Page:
In a Christian documentary scheduled for release later this month, a pastor confronts the moral quagmire of a heavily pro-gun culture that is simultaneously pro-life.
The point is driven home by former GOP Alaska governor and vice presidential candidate Sarah Palin, who illuminates a rather strange version of a faith that many have characterized as pacifist and charitable — a version that has nevertheless come to dominate right wing Christianity in the United States.
The documentary, “The Armor of Light,” asks whether it’s possible to be both pro-gun and pro-life, according to the website Addicting Info. The film follows Rob Schenck, “an Evangelical minister trying to find the courage to preach about the growing toll of gun violence in America.”
In one scene, Sarah Palin tells a cheering National Rifle Association crowd not to waste ammunition on a warning shot.
In the clip, Palin warns about efforts to “strip away our Second Amendment rights.”
“When pastors, preachers, bible teachers, ignore these questions, it creates a vacuum,” Schenck says in a voice over. “And other voices fill that vacuum.”
At this point Palin goes into a disturbing tirade about shooting first and asking questions later.
“Speaking of which, Joe Biden, remember this, telling women before an assault just to fire a warning shot,” Palin tells the crowd. “Just aim up in the air, that was his directive…Gals, you know that nowadays, ammo is expensive. Don’t waste a bullet on a warning shot.”
Schenck says he wonders about the “ethical dimensions of having a constant, defensive posture.”
The video then cuts to Wayne La Pierre fear mongering about how many threats there are in the world, including “terrorists, home invaders, drug cartels, car jackers, knock-out gamers, rapers, haters, campus killers, airport killers, shopping mall killers.”
The clip ends with Schenck pointing out, “And the gun is almost an invitation to give in to the temptation of fear. And fear should not be a controlling element in the life of a Christian.”
Watch the clip from “Armor of Light,” here:
Maddow breaks down potential ‘direct financial connection’ between the Russian government and Donald Trump
MSNBC anchor Rachel Maddow read bombshell excerpts from a new book set for release on Tuesday.
The host interviewed David Enrich, finance editor at The New York Times, about his forthcoming book Dark Towers: Deutsche Bank, Donald Trump, and an Epic Trail of Destruction.
The host of "The Rachel Maddow Show" read excerpts from the book.
"There was no doubt that Deutsche Bank had extensive business dealings with Russia, and those dealings included acting as a conduit for dirty money to get out of Russia and into the western financial system," Enrich wrote.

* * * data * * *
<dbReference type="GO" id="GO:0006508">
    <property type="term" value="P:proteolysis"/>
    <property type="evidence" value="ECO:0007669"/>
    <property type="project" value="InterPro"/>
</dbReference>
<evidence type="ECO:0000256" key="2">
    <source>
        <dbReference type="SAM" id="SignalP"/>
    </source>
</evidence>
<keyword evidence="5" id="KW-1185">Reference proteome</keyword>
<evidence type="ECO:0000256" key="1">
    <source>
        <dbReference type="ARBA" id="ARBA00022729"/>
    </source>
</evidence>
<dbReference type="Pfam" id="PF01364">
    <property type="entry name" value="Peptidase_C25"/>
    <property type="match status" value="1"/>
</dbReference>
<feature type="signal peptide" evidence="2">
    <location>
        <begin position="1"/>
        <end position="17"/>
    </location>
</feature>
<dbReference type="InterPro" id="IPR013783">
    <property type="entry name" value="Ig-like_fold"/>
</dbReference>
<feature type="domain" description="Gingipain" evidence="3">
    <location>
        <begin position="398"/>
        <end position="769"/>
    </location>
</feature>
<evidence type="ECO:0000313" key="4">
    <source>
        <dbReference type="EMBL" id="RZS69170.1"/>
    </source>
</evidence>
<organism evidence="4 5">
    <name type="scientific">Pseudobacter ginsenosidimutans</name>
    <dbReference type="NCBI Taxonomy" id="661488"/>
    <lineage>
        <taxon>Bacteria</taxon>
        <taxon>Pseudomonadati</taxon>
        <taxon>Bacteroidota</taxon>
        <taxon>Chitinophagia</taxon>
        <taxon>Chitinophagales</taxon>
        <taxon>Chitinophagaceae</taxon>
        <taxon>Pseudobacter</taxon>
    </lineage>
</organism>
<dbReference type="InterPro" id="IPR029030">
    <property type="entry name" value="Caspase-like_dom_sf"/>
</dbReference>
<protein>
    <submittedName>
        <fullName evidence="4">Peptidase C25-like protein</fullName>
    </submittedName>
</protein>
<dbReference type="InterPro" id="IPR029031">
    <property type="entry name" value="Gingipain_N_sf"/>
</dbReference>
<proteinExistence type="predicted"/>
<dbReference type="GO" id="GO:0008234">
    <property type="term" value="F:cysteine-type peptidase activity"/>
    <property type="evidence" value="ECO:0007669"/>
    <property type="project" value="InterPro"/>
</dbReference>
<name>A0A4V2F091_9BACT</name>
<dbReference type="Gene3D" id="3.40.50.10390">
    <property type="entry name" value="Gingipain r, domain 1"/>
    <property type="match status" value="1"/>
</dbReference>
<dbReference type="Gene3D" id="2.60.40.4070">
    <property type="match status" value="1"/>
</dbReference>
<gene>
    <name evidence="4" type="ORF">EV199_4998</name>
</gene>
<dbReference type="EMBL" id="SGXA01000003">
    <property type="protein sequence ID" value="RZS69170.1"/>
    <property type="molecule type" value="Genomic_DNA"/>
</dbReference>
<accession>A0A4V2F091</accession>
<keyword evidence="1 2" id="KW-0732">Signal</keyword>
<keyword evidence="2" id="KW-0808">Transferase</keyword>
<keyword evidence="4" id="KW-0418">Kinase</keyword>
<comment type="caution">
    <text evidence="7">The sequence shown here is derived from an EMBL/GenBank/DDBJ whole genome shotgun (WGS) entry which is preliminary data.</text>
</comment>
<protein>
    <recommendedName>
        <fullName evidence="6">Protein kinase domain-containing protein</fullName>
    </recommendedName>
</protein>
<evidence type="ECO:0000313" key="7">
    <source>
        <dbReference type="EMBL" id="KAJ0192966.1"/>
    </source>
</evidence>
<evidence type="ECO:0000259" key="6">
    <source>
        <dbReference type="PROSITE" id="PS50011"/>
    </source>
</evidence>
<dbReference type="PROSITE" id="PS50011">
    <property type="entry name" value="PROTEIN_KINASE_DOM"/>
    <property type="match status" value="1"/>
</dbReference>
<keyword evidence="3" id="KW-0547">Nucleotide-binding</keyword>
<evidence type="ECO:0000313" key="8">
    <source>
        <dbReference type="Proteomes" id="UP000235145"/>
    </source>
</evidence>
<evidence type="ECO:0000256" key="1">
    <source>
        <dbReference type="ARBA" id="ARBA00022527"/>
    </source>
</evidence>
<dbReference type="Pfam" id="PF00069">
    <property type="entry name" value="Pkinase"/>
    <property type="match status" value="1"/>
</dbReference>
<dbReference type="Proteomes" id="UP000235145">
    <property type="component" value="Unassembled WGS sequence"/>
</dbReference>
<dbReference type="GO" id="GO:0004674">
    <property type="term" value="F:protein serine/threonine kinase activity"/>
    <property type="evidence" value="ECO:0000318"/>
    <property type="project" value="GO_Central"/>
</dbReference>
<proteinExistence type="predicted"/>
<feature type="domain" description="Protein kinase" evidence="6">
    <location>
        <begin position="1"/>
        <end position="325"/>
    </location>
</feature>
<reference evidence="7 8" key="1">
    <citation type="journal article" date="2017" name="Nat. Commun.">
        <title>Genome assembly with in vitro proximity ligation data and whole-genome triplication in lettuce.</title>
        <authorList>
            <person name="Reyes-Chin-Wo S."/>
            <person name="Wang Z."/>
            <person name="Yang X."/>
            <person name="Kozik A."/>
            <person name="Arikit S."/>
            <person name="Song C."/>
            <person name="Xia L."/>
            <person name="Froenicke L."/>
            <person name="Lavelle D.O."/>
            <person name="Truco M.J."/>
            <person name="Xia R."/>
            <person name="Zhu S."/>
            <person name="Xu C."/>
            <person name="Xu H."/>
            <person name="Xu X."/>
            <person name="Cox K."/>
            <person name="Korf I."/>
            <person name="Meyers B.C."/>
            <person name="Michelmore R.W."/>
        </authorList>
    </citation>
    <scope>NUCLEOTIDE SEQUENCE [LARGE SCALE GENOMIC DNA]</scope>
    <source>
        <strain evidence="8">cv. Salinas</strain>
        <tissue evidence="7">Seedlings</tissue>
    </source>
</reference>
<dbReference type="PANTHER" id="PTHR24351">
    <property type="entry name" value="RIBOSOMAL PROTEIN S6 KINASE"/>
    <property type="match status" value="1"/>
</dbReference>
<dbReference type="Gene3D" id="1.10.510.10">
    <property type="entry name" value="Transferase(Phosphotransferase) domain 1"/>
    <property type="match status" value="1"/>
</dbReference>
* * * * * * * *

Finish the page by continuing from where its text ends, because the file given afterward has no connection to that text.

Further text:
Congress still has one big tool left to rein in Trump’s corruption: Oversight Committee Democrat
Senate Republicans may have managed to quash the impeachment trial without calling forth any new witnesses or seriously considering the evidence against President Donald Trump. And the president may feel vindicated and largely invulnerable as a result.
But, Rep. Raja Krishnamoorthi (D-IL) told CNN's Anderson Cooper on Monday, that doesn't mean Democrats don't have one last big play to rein in the president's abuses of power. They can use the first and strongest authority delegated to them: the power of the purse.
"What can Democrats really do when it comes to oversight of the president?" asked Cooper. "I mean, now that impeachment is over, does seem like there are fewer and fewer guardrails, if any."
Trump said he ‘loved’ the fact that America is more divided than ever: ex-GOP congressman
President Donald Trump bragged about increasing divisions in America during a White House meeting, a former Republican congressman explained on MSNBC on Monday.
Former Rep. David Jolly (R-FL) told host Joy Reid that "Donald Trump has intentionally tried to create the anxiety" that Americans are explaining.
"Garry Kasparov, the Russian freedom activist, has said the point of disinformation isn't to manipulate the truth, it's to exhaust your critical thinking," Jolly explained. "To exhaust your critical thinking, that's what we're experiencing as voters."
"I had a colleague that was in a meeting in the Roosevelt Room and he said he heard Trump say, 'Have you ever seen the nation so divided?' My colleagues and others said, 'No, we haven't.' Trump said, 'I love it that way.' This is the currency that he's peddling as political strategy, but it's not one we have to accept," Jolly explained.